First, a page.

By Robert Johnston
By Robert Johnston
“Whiteout,” a movie based on the graphic novel from Oni Press, written by Greg Rucka and illustrated by Steve Lieber, seemed to me, the best choice for my dollars.
There is a crime in Antarctica in the 1950s. One that involves a group of military on a plane, in stormy weather, that crash lands into the ice and snow carrying a mysterious box containing something mysterious that they all seem to think is worth dying over.
Flash forward to present day, at a base that studies Ice Core’s in Antarctica.
We are introduced to the players, the locale, the pressing concern that the sun is setting for six months, and a murder that has U.S. Marshall Carrie Stetko (Kate Beckinsale) looking for details in the case.
Stetko and Dr. John Fury (Tom Skerritt,) get a Pilot named Delfy (Columbus Short) to take them out to where the body rests in the snow.
The investigation is pretty self explanatory, as far as the murder went; a body, looked like it was thrown, or fell, from a high position.
Stetko and Fury are set to leave the base before the sun sets, and having a murder complicates that. Considering that there is so few murders in Antarctica, Stetko had to call it in.
The body was brought back to the base, and upon further investigation, the body was identified to be a man from a nearby base.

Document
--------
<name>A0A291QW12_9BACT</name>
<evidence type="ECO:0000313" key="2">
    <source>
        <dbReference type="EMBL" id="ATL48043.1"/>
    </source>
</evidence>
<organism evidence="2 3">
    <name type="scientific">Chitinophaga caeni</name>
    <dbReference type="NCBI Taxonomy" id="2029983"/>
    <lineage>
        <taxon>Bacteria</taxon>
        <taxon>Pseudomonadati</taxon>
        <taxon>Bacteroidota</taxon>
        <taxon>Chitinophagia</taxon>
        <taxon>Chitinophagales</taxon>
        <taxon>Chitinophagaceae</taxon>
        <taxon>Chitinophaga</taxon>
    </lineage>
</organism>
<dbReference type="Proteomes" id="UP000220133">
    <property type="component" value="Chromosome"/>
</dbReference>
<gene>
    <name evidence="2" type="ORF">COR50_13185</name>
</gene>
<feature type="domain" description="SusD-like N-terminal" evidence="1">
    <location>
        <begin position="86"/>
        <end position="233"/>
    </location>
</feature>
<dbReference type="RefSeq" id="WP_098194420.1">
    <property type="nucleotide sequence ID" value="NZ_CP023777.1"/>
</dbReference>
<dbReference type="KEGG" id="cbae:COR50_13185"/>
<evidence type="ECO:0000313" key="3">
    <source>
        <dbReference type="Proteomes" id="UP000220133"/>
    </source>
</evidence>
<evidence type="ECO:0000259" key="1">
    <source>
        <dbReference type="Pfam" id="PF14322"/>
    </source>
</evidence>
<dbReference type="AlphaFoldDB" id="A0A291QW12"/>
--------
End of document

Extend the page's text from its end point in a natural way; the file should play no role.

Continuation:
They contacted the base, and spoke to a man that told them to go there to investigate. This is where the killer comes in.
Stetko and Delfy take off for the base. When they arrive, the man Stetko spoke to was dead and she was attacked by a man with his face covered. Barely escaping him, she goes outside without her gloves on and catches a mean case of frostbite. She makes it to another room, just out of the clutches of the killer, and passes out.
She awakens to Delfy standing over her, and the killer obviously gone, we see that her left hand is wrapped, as they assess the situation. Delfly explains that Carrie not open the bandages, it’s bad.
The characters learn, because of the murder, they have to ride out an approaching storm that will ground them there at the base for the next six months.
They end up running into FBI Agent Robert Pryce (Gabriel Macht) and he helps them uncover the secret to the murder, and the murderer. Together, they discover the plane that crashed at the beginning, along with the mysterious box that was opened.
When the mystery is revealed you sort of lose interest in everything you saw.
In retrospect, the movie was just okay. Not great, but entertaining. The plot was way too thin for the Dramatic effect that the ice and snow caused.
Being a comic book movie adaption, you sort of go into it thinking it is something else, because all comic book movies have someone with abilities above normal human.
The only thing above normal in this film, was a lack of meat in my steak, so to speak.
This movie could have been a sizzling thriller, but it missed its mark.
As the killer and motivations were revealed, the characters were not believable and
the resolution of the film was ultimately boring.
This sometimes happens when you take a comic book, and turn it into a movie, something gets lost.
Rucka was one of the executive producers, so his graphic novel may be close to this, but the actors and directors help torpedo a film. In a comic book, a person’s own perceptions handle the acting, the directing, and the overall experience.
Some comic book movies, should just stay comics books.
The movie was okay, but wait for DVD.